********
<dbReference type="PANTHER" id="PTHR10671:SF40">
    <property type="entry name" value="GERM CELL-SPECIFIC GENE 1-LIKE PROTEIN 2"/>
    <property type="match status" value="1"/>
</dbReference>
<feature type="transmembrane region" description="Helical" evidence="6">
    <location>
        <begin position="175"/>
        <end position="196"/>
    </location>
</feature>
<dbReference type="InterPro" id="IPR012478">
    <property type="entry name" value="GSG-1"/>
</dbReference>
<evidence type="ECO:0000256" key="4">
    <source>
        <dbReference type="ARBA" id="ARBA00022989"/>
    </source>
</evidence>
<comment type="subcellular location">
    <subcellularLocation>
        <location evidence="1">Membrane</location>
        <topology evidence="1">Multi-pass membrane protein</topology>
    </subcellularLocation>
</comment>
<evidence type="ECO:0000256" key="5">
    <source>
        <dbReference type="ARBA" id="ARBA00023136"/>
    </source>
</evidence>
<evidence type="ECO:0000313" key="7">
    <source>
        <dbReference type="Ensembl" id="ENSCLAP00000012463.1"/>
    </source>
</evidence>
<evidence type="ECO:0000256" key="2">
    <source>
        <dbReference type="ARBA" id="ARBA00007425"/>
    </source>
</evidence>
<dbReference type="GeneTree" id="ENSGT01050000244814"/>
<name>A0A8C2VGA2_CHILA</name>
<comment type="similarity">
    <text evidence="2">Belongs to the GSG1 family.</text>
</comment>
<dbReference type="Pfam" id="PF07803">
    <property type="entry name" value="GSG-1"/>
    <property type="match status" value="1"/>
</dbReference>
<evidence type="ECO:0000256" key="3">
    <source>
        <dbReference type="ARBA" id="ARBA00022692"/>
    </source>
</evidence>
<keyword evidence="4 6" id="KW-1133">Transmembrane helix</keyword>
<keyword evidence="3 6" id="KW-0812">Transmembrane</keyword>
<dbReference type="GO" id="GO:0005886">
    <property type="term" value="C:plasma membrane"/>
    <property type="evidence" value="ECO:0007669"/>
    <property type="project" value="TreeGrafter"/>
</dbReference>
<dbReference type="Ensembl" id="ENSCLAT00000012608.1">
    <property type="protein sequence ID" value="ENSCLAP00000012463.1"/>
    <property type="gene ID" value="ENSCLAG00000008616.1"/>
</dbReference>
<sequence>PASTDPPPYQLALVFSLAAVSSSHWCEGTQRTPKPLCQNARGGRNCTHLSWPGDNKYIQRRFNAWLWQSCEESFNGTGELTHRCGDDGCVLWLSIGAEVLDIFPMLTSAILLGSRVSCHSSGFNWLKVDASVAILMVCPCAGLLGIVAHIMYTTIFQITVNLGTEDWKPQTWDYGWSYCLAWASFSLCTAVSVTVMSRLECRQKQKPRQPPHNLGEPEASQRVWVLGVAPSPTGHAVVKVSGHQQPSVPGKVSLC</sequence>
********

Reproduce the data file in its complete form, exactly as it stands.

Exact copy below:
<dbReference type="PANTHER" id="PTHR10671:SF40">
    <property type="entry name" value="GERM CELL-SPECIFIC GENE 1-LIKE PROTEIN 2"/>
    <property type="match status" value="1"/>
</dbReference>
<feature type="transmembrane region" description="Helical" evidence="6">
    <location>
        <begin position="175"/>
        <end position="196"/>
    </location>
</feature>
<dbReference type="InterPro" id="IPR012478">
    <property type="entry name" value="GSG-1"/>
</dbReference>
<evidence type="ECO:0000256" key="4">
    <source>
        <dbReference type="ARBA" id="ARBA00022989"/>
    </source>
</evidence>
<comment type="subcellular location">
    <subcellularLocation>
        <location evidence="1">Membrane</location>
        <topology evidence="1">Multi-pass membrane protein</topology>
    </subcellularLocation>
</comment>
<evidence type="ECO:0000256" key="5">
    <source>
        <dbReference type="ARBA" id="ARBA00023136"/>
    </source>
</evidence>
<evidence type="ECO:0000313" key="7">
    <source>
        <dbReference type="Ensembl" id="ENSCLAP00000012463.1"/>
    </source>
</evidence>
<evidence type="ECO:0000256" key="2">
    <source>
        <dbReference type="ARBA" id="ARBA00007425"/>
    </source>
</evidence>
<dbReference type="GeneTree" id="ENSGT01050000244814"/>
<name>A0A8C2VGA2_CHILA</name>
<comment type="similarity">
    <text evidence="2">Belongs to the GSG1 family.</text>
</comment>
<dbReference type="Pfam" id="PF07803">
    <property type="entry name" value="GSG-1"/>
    <property type="match status" value="1"/>
</dbReference>
<evidence type="ECO:0000256" key="3">
    <source>
        <dbReference type="ARBA" id="ARBA00022692"/>
    </source>
</evidence>
<keyword evidence="4 6" id="KW-1133">Transmembrane helix</keyword>
<keyword evidence="3 6" id="KW-0812">Transmembrane</keyword>
<dbReference type="GO" id="GO:0005886">
    <property type="term" value="C:plasma membrane"/>
    <property type="evidence" value="ECO:0007669"/>
    <property type="project" value="TreeGrafter"/>
</dbReference>
<dbReference type="Ensembl" id="ENSCLAT00000012608.1">
    <property type="protein sequence ID" value="ENSCLAP00000012463.1"/>
    <property type="gene ID" value="ENSCLAG00000008616.1"/>
</dbReference>
<sequence>PASTDPPPYQLALVFSLAAVSSSHWCEGTQRTPKPLCQNARGGRNCTHLSWPGDNKYIQRRFNAWLWQSCEESFNGTGELTHRCGDDGCVLWLSIGAEVLDIFPMLTSAILLGSRVSCHSSGFNWLKVDASVAILMVCPCAGLLGIVAHIMYTTIFQITVNLGTEDWKPQTWDYGWSYCLAWASFSLCTAVSVTVMSRLECRQKQKPRQPPHNLGEPEASQRVWVLGVAPSPTGHAVVKVSGHQQPSVPGKVSLC</sequence>